Monday, 20 April 2015

THE NOTTING HILL EDITIONS ESSAY PRIZE 2015 - Deadline 1st May 2015 #writing #contest #competitions

Notting Hill Editions is an independent Publisher devoted to the best in non-fiction essay writing. NHE runs a biennial Essay Prize for the best essay in the English language, of between 2,000 and 8,000 words, published or unpublished, on any subject.

The 2015 Essay Prize will be launched on February 25th at Jewish Book Week, with the previous winner Michael Ignatieff in conversation with Phillip Lopate, passionate advocate of the essay, and Adam Mars-Jones chair of the judges of the 2015 prize.

The 2015 panel of judges includes:

Adam Mars-Jones (Chair) - Novelist, essayist and critic. He has written non-fiction (Blind Bitter Happiness, 1997) and fiction including Lantern Lecture (1981), The Waters of Thirst (1993), Pilcrow (2008) and Cedilla (2011). He is author of the celebrated essay Noriko Smiling published by Notting Hill Editions in 2011.

Michael Ignatieff is a Canadian writer, teacher and former politician, currently Edward R Murrow Professor at Harvard's Kennedy School. He is the author of The Needs of Strangers (1984), The Lesser Evil: Political Ethics in an Age of Terror (2004), Fire and Ashes: Success and Failure in Politics (2013) and other works. He was the winner of the 2013 NHE William Hazlitt Essay Prize.

Phillip Lopate – Essayist, poet and novelist. He is the author of more than a dozen books, including three personal essay collections - Bachelorhood, Against Joie de Vivre and Portrait of My Body; a critical study, Notes on Sontag and To Show and to Tell: the Craft of Literary Nonfiction. He also edited The Art of the Personal Essay and a further collection of personal essays Portrait Inside My Head (2015) is published by NHE.

Eileen Battersby – Journalist and literary correspondent for The Irish Times. She has written about all aspects of the arts, particularly classical music and literature. Four times winner of the Arts Journalist of the Year award, she has most recently won the Critic of the Year and has published two books; Second Readings and Ordinary Dogs.

Professor Raymond Tallis – Philosopher, poet, novelist and cultural critic who was, until recently, a physician and clinical scientist. In the Economist's Intelligent Life Magazine (Autumn 2009) he was listed as one of the top living polymaths in the world. His recent publications include Aping Mankind: Neuromania, Darwinitis and the Misrepresentation of Humanity (2012) and The Black Mirror: Fragments of an Obituary for Life (2014).

The awards will be presented on 3rd October 2015 at King's Place London along with the publication of the prize winning entries in the treasured Notting Hill Editions hardback format. It is a condition of entry that prize winners should be available to attend the ceremony. (See terms and conditions)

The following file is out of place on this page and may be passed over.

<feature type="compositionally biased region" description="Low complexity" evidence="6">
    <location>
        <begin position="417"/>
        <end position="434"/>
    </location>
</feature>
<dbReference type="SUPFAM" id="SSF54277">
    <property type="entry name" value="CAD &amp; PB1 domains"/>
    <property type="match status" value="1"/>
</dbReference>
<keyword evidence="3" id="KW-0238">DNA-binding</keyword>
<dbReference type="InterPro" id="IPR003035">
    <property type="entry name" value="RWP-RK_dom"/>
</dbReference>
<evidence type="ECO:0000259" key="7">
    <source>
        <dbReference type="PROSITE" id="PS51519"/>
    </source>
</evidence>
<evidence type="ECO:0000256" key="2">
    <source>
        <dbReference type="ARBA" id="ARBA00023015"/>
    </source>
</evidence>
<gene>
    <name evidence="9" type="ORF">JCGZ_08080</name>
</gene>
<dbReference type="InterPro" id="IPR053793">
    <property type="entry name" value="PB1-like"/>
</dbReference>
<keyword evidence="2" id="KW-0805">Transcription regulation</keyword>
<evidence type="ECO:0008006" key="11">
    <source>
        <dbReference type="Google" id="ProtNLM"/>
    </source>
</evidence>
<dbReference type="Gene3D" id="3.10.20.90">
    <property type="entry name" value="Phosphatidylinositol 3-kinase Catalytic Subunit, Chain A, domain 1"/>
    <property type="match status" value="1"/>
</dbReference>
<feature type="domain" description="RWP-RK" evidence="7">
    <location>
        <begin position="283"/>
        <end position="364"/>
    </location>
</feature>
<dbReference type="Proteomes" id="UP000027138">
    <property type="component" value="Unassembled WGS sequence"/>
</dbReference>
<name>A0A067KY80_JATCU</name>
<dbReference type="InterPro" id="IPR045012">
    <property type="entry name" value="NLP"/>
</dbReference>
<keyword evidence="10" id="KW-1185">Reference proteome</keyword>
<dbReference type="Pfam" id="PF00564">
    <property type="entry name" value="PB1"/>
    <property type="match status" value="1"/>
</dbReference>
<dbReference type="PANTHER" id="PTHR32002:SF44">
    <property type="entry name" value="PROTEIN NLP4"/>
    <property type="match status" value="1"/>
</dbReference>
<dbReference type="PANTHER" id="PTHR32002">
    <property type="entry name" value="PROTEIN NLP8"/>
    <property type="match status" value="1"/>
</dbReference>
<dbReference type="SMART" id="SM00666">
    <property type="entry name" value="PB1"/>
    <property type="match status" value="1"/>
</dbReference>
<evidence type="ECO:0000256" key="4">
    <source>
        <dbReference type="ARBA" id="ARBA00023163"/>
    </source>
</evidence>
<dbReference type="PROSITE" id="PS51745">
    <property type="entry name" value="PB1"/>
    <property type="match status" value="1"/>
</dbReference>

The 2015 prize money is £20,000 to the winner and £1000 each to five runners up.

Entry fee is £20.00 to include a copy of the 2013 Winners book (in hard back for UK residents and e-book for non-UK residents).
The inaugural 2013 award was named in honour of William Hazlitt (1778-1830), great master of the miscellaneous essay.
Commenting on the winning essay, Judge Adam Mars-Jones added, ‘The best of the literary-critical essays, it opened up the subject and scrutinised it with some fierceness, widening the context without ever losing sight of its original remit. The suggestion about moral extremes and the aesthetic sense seemed to me powerful and unfamiliar, the borrowing of Kafka's "hunger artist" rewarding’.
Michael Ignatieff described the essay as ‘that wonderful form invented by Montaigne that endures today even in a 140 character Twitter universe because as William Hazlitt said so well, it “ shows us what we are, and what we are not.”’ Ignatieff also commented, ‘Raphael Lemkin, the subject of my essay, was the Polish refugee who in 1943 coined the term genocide to describe the crime that wiped out his entire family. He died unknown and forgotten on a New York street in 1959, yet if we have a Genocide Convention it is because of him. Here’s to refugees, may they always have a home with us.’
The essays were judged on the originality of the ideas, the quality of the prose and the ability to communicate to a wide audience. Selected from a shortlist of 13 essays, the five runners up were Scottish Man Booker Prize shortlisted author, Andrew O’Hagan, American poet and critic J.T. Barbarese, award winning short story author and novelist Belle Boggs, American debut novelist Leslie Jamison and Daily Telegraph assistant books editor Sameer Rahim. The essays examine a wide range of subjects; Operation Yewtree, political apathy in the US, female infertility, the ability to empathise and the birth of Islam.
The winning essay was awarded £15,000 and the five runners-up each received £1000.

All six essays are published by Notting Hill Editions in an exquisite, clothbound hardback edition, available here.

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